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  2. I admire you for your perseverance with decluttering. I bet the garage looks all different after two days of working in there. In our house, the roles are reversed, Richard is the hoarder, me, not so much.
    The turquoise socks look very soft and luxurious. I wonder how well they will last without the nylon? Have a great weekend. x

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  3. Your garage looks like my whole house! Me and my other are hopeless fill the house and keep it folks! I've heard about this woman but am not ready to let her in yet! I love my things! LOVE THEM OK??!!!! Hehehe those socks look very tricksy and you are so talented!

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  4. I recognise those stitch markers! I hope they are working well. The yarn is a beautiful colour and I'm interested to see your review - we have some no-nylon yarns over here in NZ and I've wondered how they'd stand up to sock use.
    Keep going with the decluttering - it's very satisfying and gives you more space for yarn!

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  5. enjoyed reading your blog I live about 20 mins from you, but I don't do google plus, ..... have you thought about just people joining by google which most blogs do ???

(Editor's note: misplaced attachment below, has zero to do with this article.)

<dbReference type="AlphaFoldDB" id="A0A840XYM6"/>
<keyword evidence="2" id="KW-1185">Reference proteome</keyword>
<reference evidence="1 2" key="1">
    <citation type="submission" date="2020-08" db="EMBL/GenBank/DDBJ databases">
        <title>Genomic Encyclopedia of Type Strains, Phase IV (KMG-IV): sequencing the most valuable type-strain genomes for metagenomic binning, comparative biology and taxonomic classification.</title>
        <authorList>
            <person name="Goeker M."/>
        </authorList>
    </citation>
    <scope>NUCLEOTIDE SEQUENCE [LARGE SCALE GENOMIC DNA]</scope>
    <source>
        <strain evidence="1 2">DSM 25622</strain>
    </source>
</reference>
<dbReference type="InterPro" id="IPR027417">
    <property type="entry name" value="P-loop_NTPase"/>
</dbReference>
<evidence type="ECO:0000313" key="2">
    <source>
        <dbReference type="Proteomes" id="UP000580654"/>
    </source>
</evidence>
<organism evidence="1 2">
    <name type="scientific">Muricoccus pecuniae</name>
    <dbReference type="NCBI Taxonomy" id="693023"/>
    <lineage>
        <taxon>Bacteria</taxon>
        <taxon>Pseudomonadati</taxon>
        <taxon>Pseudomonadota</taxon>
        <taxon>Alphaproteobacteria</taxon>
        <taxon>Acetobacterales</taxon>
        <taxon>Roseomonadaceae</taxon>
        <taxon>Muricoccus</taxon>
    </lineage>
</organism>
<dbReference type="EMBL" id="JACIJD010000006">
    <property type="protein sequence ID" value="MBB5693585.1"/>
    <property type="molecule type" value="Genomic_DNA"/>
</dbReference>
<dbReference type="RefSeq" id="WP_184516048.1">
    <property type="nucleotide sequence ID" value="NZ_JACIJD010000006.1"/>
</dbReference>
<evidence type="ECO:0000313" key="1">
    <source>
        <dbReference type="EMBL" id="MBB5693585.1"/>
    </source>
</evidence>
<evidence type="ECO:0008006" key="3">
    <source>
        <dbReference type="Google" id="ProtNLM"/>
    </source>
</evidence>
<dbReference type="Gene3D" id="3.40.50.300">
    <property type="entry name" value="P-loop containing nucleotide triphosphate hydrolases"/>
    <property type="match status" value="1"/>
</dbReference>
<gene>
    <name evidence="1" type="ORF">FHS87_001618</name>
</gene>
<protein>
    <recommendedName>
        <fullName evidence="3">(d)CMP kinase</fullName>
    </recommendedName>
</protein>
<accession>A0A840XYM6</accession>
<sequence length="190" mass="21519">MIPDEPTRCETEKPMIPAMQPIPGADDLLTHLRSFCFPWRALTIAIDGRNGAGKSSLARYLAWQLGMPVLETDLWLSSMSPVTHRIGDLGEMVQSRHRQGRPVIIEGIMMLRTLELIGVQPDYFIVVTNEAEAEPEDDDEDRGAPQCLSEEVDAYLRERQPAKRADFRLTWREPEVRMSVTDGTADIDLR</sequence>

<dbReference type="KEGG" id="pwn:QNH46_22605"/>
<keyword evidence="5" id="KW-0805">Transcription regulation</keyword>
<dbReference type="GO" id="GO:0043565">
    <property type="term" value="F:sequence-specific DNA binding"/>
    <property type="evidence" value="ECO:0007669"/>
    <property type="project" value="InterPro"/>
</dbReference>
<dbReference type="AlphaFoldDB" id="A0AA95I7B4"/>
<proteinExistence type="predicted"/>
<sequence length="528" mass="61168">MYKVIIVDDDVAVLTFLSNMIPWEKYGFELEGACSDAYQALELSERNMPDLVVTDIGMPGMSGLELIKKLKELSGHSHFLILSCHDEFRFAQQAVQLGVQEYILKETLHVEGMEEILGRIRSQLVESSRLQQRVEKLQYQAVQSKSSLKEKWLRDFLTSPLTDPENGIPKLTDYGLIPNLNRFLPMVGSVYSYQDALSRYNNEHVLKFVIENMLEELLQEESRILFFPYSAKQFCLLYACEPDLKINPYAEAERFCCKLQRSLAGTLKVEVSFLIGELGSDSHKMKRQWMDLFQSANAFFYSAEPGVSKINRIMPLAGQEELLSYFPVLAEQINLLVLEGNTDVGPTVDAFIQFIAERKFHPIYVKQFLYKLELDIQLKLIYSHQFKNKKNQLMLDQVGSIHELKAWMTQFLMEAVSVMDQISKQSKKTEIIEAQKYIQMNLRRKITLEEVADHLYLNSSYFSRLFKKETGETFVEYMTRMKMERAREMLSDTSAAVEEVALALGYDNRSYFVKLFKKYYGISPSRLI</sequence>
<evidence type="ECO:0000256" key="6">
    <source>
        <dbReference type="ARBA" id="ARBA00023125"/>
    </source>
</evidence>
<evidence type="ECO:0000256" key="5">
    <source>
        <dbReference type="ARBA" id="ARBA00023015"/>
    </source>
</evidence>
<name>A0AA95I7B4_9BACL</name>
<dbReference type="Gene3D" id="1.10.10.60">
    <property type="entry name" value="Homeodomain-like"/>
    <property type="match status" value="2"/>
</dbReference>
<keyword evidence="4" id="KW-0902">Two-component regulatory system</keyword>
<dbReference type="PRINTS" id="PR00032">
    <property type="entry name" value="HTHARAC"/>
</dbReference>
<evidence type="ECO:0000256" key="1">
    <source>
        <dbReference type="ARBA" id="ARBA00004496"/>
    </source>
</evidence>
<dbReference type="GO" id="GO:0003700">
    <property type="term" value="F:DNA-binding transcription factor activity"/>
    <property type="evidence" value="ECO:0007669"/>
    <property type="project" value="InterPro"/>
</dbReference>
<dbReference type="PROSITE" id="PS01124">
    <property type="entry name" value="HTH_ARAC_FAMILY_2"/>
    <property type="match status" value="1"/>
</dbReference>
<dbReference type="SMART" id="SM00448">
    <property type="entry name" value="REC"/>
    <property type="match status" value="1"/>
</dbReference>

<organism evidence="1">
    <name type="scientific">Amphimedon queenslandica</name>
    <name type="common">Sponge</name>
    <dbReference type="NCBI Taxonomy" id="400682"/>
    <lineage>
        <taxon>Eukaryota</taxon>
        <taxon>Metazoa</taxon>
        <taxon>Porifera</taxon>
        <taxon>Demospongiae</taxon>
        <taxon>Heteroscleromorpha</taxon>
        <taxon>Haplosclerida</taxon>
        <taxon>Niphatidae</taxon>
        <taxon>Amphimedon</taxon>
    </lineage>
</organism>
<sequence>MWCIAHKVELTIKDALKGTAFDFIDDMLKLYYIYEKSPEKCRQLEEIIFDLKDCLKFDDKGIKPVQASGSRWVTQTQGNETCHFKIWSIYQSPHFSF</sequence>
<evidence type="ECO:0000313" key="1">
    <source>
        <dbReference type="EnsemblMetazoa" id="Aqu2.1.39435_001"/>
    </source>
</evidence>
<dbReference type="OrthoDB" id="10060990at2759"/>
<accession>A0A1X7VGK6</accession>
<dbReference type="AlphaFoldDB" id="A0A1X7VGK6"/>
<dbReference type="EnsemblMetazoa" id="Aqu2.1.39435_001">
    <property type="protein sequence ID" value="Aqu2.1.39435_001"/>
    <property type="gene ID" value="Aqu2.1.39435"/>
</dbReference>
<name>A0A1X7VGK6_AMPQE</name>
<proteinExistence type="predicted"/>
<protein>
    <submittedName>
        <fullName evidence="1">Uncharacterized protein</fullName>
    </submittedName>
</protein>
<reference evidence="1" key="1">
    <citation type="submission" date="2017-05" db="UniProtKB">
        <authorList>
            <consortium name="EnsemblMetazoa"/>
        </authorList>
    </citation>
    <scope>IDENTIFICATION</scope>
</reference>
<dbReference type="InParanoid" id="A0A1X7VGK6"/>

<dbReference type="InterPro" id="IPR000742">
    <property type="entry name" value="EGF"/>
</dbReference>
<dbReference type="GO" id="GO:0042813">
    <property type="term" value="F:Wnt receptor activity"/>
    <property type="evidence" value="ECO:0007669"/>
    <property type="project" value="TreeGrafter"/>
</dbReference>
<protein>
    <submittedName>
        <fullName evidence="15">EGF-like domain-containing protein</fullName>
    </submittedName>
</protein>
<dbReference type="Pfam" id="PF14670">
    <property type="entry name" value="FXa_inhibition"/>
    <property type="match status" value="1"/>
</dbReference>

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  6. I better seek out that book in the library next time I am there, I could do with a good de-clutter and organisation. Our garage looks worse than yours!

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  7. Decluttering, something I struggle with and the emotional attachment to things like my great grandmothers hand embroidered tablecloths that I never use. I have the Marie Kondo book but still haven't managed to overcome my bad habits. I have globe thistle in my garden too, they are just starting to show their first leaves after our winter. Seeing you lovely socks reminds me I really must get on and finish the two pairs of socks I have on needles but only after finishing Genevieve's poncho.